RMS Empress of Ireland
|Name:||Empress of Ireland|
|Owner:||Canadian Pacific Steamship Company|
|Port of registry:||Liverpool|
|Builder:||Fairfield Shipbuilding and Engineering Company, Govan, Scotland|
|Launched:||27 January 1906|
|Christened:||27 January 1906|
|Maiden voyage:||29 June 1906|
|In service:||27 January 1906|
|Out of service:||29 May 1914|
|Fate:||Sank after colliding with Storstad on 29 May 1914|
|Tonnage:||14,191 gross register tons (GRT)|
|Length:||570 ft (170 m)|
|Beam:||65 ft 7.2 in (19.995 m)|
|Propulsion:||2 × Quadruple expansion steam engines
2 × screws
|Speed:||20 kn (23 mph; 37 km/h)|
RMS Empress of Ireland was an ocean liner that sank in the Saint Lawrence River following a collision with a Norwegian collier in the early hours of 29 May 1914. Of the 1,477 persons on board the ship, the accident claimed the lives of 1,012 (840 passengers, 172 crew). The number of deaths is the largest of any Canadian maritime accident in peacetime.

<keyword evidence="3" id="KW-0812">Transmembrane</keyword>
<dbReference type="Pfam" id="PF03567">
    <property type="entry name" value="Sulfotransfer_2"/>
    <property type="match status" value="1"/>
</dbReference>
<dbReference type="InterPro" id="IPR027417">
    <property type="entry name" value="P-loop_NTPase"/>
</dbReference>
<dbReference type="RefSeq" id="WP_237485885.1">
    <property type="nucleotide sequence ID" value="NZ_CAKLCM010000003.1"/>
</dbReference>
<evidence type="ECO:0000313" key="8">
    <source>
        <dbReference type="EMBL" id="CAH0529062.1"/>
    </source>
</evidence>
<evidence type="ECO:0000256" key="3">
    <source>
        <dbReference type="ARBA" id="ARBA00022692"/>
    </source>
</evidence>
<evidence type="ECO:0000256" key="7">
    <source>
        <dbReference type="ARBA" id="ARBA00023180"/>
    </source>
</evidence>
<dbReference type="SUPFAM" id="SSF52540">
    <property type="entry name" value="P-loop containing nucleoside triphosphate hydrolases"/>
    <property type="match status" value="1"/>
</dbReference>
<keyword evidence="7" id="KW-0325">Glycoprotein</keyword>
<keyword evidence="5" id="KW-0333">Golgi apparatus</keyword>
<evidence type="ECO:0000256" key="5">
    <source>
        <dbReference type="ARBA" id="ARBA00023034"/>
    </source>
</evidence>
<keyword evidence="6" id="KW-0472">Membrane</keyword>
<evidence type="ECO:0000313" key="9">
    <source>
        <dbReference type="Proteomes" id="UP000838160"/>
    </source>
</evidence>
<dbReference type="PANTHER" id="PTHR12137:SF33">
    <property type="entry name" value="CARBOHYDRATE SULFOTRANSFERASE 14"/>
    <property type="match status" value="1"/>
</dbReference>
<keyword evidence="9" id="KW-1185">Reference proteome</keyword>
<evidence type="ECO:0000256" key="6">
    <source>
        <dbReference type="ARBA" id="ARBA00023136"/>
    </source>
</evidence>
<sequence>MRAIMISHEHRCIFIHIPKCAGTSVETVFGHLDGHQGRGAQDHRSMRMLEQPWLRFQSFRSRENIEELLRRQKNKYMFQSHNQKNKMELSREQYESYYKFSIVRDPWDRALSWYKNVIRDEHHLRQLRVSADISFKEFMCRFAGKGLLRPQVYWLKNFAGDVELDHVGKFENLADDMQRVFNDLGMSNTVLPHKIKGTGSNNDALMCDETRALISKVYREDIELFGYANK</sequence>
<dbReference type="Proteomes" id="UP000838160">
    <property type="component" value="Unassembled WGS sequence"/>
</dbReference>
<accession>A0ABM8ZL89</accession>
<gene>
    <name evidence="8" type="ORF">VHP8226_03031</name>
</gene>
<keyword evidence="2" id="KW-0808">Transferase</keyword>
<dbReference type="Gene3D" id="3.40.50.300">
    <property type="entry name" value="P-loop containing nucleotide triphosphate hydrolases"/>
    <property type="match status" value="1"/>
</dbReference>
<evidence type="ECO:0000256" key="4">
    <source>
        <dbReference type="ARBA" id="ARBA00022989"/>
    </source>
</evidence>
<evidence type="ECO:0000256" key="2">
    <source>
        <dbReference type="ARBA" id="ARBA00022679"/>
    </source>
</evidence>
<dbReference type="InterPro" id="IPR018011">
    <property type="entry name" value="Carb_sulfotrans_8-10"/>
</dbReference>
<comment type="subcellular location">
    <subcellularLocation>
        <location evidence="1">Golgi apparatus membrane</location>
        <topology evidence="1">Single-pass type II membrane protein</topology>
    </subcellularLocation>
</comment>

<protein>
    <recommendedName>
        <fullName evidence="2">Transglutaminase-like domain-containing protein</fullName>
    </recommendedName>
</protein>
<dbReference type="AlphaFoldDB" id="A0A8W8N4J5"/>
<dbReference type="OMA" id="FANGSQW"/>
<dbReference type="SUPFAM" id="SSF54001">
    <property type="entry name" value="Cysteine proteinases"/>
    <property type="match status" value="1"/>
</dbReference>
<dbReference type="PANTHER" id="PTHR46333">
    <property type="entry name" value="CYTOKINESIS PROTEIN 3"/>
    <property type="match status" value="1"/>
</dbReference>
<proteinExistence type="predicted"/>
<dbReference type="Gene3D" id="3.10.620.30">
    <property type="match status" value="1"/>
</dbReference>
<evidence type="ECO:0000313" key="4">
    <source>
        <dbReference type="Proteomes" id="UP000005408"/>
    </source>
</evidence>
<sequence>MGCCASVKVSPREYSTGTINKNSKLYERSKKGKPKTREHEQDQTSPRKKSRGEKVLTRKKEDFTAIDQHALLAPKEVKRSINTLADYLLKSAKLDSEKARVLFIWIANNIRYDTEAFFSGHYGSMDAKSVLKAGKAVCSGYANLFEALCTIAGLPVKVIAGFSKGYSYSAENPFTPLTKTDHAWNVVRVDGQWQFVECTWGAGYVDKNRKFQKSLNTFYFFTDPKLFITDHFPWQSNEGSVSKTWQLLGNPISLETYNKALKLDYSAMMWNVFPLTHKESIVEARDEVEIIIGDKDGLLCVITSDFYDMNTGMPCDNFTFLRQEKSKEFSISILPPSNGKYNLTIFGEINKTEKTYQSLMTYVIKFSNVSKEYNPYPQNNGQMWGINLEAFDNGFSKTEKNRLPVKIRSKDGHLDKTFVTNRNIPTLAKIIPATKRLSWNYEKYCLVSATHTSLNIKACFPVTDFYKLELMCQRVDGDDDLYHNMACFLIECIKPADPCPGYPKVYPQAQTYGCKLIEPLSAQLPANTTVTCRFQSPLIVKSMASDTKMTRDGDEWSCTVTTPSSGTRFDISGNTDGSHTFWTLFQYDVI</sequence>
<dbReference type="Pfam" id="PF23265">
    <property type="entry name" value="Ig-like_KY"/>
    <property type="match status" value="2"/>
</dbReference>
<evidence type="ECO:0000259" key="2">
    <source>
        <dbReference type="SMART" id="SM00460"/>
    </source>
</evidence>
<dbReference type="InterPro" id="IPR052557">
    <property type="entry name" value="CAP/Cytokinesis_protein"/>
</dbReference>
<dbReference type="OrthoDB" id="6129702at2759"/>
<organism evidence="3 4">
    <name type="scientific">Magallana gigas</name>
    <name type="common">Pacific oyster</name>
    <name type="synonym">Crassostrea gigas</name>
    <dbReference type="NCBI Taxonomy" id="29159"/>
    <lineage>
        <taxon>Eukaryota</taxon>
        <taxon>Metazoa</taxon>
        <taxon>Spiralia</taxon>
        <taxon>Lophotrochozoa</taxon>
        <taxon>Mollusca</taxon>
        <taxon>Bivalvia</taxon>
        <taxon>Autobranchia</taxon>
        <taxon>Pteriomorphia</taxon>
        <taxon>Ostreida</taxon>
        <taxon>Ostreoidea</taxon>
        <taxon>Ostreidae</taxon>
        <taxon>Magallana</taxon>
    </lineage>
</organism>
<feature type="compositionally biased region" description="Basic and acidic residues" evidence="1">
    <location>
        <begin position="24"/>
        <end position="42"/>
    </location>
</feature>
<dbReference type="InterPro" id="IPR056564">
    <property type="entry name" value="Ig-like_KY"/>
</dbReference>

The Empress was built by Fairfield Shipbuilding and Engineering at Govan on the Clyde in Scotland and was launched in 1906. The liner, along with her sister ship Empress of Britain, was commissioned by Canadian Pacific Steamships (CP) for the North Atlantic route between Quebec and Liverpool in England. The ship had just begun her 96th sailing when she sank.
The wreck lies in 40 metres (130 ft) of water, making it accessible to divers. Many artefacts from the wreckage have been retrieved. Some are on display in the Empress of Ireland Pavilion at the Site historique maritime de la Pointe-au-Père in Rimouski, Quebec. The Canadian government has passed legislation to protect the site.